Students rummaged through vintage clothes racks looking for great deals.
Old university jerseys, Disney shirts, leather jackets, and jean brands that are no longer being made and sold were among the finds.
The Midday Vintage Market was held on Feb. 15 for the first time at Algonquin College.
High-quality second-hand items at affordable prices were featured.
Megan Edwards, an 18-year-old student in hotel and restaurant management operations, was excited to find a mint-condition Manchester City jersey and two Reebok jerseys. She said, “there is a big city vintage cool.”
“I’ve always liked going to the thrift stores. You know it’s cheap,” Edwards said.
“Upcycling, that’s the big thing,” Darby Schuldaus, a 20-year-old student in the dental hygiene program, said.
“Thrifting is kind of in. It’s fun to find weird funky stuff that you don’t normally find in regular stores.”
Brady Warnock is the owner of Thrifting with Brady. He is an alumnus of Algonquin College in the building construction technician course. He said, “I’ve been thrifting basically my entire life just because we didn’t grow up well off and it was the only way of getting clothes.”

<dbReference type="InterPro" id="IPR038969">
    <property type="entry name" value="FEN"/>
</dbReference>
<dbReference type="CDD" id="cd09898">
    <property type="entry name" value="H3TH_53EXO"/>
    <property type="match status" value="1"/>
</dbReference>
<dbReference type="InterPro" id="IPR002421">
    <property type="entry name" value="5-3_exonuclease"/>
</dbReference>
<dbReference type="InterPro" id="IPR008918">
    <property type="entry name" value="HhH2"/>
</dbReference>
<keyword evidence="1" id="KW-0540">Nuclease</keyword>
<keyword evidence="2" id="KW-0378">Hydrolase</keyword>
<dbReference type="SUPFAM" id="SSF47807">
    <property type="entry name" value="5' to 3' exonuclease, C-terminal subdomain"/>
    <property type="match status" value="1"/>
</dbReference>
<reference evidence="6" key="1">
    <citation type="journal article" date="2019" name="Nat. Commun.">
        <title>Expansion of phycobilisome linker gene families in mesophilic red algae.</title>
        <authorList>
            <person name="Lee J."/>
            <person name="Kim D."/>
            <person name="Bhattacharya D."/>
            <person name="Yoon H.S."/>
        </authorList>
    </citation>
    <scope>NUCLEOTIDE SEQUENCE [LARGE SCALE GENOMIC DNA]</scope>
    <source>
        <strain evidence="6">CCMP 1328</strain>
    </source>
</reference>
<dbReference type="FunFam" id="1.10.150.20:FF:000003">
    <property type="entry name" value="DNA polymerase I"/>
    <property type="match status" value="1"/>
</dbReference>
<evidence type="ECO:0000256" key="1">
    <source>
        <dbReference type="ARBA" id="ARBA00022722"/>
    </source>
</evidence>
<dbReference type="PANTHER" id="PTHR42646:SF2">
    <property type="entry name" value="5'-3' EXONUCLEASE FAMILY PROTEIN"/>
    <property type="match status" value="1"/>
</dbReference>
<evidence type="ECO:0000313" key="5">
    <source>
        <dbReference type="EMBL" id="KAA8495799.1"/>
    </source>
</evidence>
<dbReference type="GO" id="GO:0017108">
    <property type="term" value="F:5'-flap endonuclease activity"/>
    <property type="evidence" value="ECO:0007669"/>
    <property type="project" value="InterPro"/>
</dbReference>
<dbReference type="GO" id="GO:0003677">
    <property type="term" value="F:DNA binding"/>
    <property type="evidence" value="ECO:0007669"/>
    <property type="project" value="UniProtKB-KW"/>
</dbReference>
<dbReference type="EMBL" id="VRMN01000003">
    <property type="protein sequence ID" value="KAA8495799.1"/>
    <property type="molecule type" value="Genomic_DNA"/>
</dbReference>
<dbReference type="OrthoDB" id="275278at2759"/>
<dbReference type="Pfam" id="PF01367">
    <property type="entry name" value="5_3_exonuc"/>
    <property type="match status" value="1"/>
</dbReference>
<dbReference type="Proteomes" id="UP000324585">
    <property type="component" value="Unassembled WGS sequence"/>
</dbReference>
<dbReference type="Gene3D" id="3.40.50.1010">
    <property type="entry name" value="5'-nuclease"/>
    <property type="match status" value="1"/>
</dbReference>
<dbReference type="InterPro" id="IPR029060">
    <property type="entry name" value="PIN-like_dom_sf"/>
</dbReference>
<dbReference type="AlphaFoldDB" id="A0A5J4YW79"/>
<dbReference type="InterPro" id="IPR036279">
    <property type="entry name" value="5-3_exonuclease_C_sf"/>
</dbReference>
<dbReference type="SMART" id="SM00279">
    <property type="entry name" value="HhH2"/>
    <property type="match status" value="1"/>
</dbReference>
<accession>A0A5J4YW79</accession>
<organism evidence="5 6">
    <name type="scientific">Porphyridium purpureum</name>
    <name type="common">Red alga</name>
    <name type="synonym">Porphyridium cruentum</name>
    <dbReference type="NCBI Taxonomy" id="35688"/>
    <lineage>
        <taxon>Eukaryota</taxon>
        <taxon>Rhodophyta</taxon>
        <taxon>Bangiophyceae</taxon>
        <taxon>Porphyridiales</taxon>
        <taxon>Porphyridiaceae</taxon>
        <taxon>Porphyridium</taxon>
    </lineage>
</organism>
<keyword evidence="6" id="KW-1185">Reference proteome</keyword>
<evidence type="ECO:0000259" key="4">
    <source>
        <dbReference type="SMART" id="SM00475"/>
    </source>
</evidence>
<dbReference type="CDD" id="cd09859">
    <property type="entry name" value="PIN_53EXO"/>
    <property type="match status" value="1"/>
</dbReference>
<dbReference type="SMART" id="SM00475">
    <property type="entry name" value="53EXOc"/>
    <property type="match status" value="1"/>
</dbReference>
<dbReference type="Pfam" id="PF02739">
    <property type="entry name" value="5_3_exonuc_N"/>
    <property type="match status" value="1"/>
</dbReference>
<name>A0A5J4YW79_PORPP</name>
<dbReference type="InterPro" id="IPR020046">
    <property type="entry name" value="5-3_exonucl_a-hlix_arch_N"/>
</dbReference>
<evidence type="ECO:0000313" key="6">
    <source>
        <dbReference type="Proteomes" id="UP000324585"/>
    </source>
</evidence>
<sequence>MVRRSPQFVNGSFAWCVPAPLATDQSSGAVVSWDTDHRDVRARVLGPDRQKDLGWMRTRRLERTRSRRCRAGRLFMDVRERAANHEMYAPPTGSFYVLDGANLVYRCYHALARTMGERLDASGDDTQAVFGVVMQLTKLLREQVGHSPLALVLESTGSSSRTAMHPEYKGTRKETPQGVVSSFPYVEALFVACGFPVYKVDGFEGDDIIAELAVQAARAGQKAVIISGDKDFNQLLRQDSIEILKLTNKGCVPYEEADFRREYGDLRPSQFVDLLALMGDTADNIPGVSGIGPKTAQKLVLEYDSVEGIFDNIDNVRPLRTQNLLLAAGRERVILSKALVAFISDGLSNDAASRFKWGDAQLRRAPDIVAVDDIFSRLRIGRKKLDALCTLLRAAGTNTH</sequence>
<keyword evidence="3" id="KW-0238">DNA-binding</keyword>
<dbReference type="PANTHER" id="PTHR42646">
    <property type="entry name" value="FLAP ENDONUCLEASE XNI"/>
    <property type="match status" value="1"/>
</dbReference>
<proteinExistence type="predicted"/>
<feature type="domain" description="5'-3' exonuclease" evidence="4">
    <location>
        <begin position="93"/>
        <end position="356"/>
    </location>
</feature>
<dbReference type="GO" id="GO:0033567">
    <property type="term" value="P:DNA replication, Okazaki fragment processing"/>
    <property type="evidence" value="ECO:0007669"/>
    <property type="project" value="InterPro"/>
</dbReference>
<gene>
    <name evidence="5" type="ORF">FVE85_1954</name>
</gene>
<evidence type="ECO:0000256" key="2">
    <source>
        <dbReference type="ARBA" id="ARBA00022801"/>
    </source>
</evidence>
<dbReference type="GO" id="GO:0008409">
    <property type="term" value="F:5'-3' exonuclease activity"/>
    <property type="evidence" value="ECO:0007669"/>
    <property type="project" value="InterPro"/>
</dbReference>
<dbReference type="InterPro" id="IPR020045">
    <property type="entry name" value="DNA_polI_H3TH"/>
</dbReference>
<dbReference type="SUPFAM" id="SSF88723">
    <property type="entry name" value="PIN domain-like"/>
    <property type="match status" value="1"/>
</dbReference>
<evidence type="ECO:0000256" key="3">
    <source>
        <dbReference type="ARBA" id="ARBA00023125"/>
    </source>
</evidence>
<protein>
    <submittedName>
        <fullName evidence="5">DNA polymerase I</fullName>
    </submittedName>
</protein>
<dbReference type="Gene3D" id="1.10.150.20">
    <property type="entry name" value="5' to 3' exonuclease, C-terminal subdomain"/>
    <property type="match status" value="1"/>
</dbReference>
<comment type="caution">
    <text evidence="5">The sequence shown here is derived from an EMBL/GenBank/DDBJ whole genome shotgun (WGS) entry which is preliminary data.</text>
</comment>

Warnock started his business when his friends encouraged him to start reselling cool stuff he would find in a thrift store.
The vendors at the event met up through an Instagram page called Midday Picnic, so they decided to call themselves Midday Market. Warnock is one of the four organizers of this event.
Kimberly Cassell is the owner of the Downtown Underground. She is an alumna of Algonquin College in community studies and the University of Ottawa in psychology.
She has been selling vintage clothing for 10 years and picks up items from Facebook marketplace, Value Village, Salvation Army and estate sales. “There is a really cool phenomenon that’s happening people come in and I’ve been buying in the store a lot,” said Cassell.
Maddie Craig, owner of MC Closet, has been selling vintage clothing for four years and takes it one step further. She took up sewing during COVID-19 and is now making new items out of old clothes and creating tote bags to upcycle items that she vends.
She said, “I quit my job and decided to take this one, full-time.”
Craig is also a full-time student at the University of Ottawa.
The vintage sale was a great success for the vendors and they hope to come back to the college more often.